The same seems to be true of ballads on the Bodleian site: Harding B 17(196a) – ‘Modest Maid’ is without doubt a precursor of  ‘Abroad as I was walking’ (in fact the words as sung by Mr Johnson seem to have changed very little from the broadside version); and Harding B 17(78b) – ‘Down in Yonder Valley’ seems to show how ‘Banks…’ started life.

But on a discussion on the Tradsong list Steve Gardham – quite an expert in these matters – suggested that both songs had a common ancestor, in the shape of

18th century broadsides which showed they were the same song called Beautiful Nancy… An Evans printing is in the Madden Collection, but you can view a Pitts version slightly later, called ‘Down in Yonder Valley’ on the Bodl site, Harding B17 (78).

The Madden Collection, unfortunately, has not been made available online (come on Cambridge!) so I’ll have to take Steve’s word for it.

Finally, this song has been referred to under a variety of titles: Banks of the Mossen, Mossem, Mossom, Mossing… but Mike Tristram, in the same Tradsong discussion, says

‘Mossen’ by the way in my understanding is a saxon plural ie ‘mosses’, rather than the name of a river, in other words it is ‘mossy banks’ good for lambs and love, rather [than] riverbanks.

The Banks of Sweet Mossen

April 6, 2012

Week 33 – The Leaves of Life

A suitably sombre song for Good Friday. I learned this many, many years ago from the singing of Norma Waterson on the Watersons’ seminal 1965 LP Frost and Fire. (A note for the uninitiated: it is a legal requirement that certain album titles be preceded by the word “seminal”, and Frost and Fire is certainly one of those).

The sleeve notes to the LP, written by A.L. Lloyd, say:

This spring-time ballad-carol tells a story based on the Apocryphal Gospels, concerning a trip made by Mary to see her son at Calvary, in the company of seven virgins. The opening recalls the handsome illuminations in the Arundel Psalter, showing the sombre tree of death with its dismal birds, and the dazzling tree of life with iridescent leaves. The parallel between the death and resurrection of Christ and the ritual slaying and renewal of the divine kings of pagan belief (echoed in the mumming plays) needs no stressing.

The carol is included in A Good Christmas Box, published in Dudley in 1847 (although clearly this is not actually a Christmas carol). Sharp and Vaughan Williams both collected a number of versions, all in Shropshire and Herefordshire. Vaughan Williams included the carol in Twelve Traditional Carols from Herefordshire  and then in the Oxford Book of Carols. The notes to the latter say:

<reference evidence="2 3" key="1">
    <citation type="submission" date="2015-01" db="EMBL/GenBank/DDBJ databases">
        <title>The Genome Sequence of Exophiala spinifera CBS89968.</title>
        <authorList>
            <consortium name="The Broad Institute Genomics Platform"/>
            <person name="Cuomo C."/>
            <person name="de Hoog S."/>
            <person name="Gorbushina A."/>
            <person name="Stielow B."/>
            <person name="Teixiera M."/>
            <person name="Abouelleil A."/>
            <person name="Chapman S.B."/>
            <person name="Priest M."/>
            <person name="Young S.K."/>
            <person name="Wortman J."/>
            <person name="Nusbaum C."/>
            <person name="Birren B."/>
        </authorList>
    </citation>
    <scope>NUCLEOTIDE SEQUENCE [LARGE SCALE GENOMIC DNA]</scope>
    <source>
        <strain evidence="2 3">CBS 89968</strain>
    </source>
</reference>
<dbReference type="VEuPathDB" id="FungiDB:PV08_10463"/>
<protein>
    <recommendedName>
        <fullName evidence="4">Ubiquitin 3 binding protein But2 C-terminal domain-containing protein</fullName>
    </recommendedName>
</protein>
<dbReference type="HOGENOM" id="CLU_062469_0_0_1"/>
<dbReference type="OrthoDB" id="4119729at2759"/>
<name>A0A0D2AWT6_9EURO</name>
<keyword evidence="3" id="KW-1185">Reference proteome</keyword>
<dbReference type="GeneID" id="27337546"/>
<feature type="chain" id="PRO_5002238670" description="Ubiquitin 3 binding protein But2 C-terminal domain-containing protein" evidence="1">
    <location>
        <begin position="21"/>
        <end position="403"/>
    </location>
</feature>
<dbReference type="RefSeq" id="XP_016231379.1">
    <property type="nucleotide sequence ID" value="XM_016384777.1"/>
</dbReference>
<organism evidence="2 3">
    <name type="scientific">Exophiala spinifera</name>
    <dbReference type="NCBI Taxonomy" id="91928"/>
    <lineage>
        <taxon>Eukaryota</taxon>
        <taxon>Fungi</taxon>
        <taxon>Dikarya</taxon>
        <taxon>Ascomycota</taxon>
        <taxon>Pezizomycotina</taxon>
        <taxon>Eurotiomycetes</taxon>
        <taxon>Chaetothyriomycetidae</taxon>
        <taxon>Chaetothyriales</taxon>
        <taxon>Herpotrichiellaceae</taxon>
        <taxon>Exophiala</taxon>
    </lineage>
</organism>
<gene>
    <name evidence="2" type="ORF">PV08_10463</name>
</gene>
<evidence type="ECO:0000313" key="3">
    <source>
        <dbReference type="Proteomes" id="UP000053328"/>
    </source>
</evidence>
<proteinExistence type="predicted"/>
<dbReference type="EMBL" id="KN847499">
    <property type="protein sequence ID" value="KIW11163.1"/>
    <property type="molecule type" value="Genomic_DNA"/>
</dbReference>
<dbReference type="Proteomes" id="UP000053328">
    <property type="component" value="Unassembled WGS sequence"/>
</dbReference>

Melody and a version of the text from Mrs Whatton and Mrs Loveridge, The Homme, Dilwyn. From Twelve Traditional Carols from Herefordshire (Leather and Vaughan Williams), Stainer & Bell. Cf Popular Carols, by F Sidwick (Sidwick and Jackson). This fine example of the way in which a mystical vision is created by the best folk-poetry appeared in the Staffordshire A Good Christmas Box. 1847, Sylvester (1861) printed a version of it from an ‘old Birmingham broadside’. Sir A Quiller-Couch included it in the Oxford Book of English Verse, and Walter de la Mare in Come Hither.

In really important news yesterday, the English Folk Dance & Song Society announced that they had been successful in applying for funding to proceed with the Full English project. This will digitise and make freely available the folk song collections of Cecil Sharp, Vaughan Williams, Lucy Broadwood and a host of others. So in future, if we want for instance to check out all of the collected versions of this song, we will be able to do so at the click of a mouse. Excellent news.

One of the versions which Vaughan Williams collected came from the gypsy singer Mrs Esther Smith, mother of May Bradley, from whom Fred Hamer recorded the song some 50 years later. You can hear May Bradley sing the song on the Musical Traditions CD Sweet Swansea.

The Leaves of Life

Crucifixion, The Arundel Psalter f.52v (British Library)

Crucifixion, The Arundel Psalter f.52v (British Library)

April 1, 2012

Week 32 – The Rakish Young Fellow

During my time at Oxford, the Heritage Society, the University folk club, was supposedly run by students, but in fact it received a very significant helping hand from former student Caroline Jackson-Houlston – who is still active today in the running of the Friday night Oxford Folk Club. I sang with Caroline in various vocal harmony groups throughout my time as a student. In my last year we performed as a duo, under the name Flash Company, and this was one of our songs.

The song was collected by Cecil Sharp from William Nott, Meshaw, Devon in 1904, but I’m pretty sure that Caroline learned the song from Sam Richards and Tish Stubbs’ book The English Folksinger.

This Mudcat thread provides links to a number of more modern versions involving airmen, Lancers and stockmen as well as sailors – oh and a decidedly politically incorrect Australian parody which commences “Charlotte the harlot lay dying, A piss-pot supporting her head…”

I sang this last night at the Frittenden Old Fashioned Night Out
I chose it because it’s a song with a jolly chorus. Temporarily forgetting that actually it’s a song about a man planning his funeral. And that maybe this wasn’t the best choice given that a very close friend had died the previous night, after a long illness. But actually, as I got to the last verse it occurred to me that this was exactly the kind of rumbustious  funeral Dave might have planned for himself. Wherever you are Dave, RIP.

The Rakish Young Fellow - ballad sheet from the Bodleian Library collection

Ballad sheet from the Bodleian Library collection. Published J. Pitts, Seven Dials, between 1819 and 1844


The Rakish Young Fellow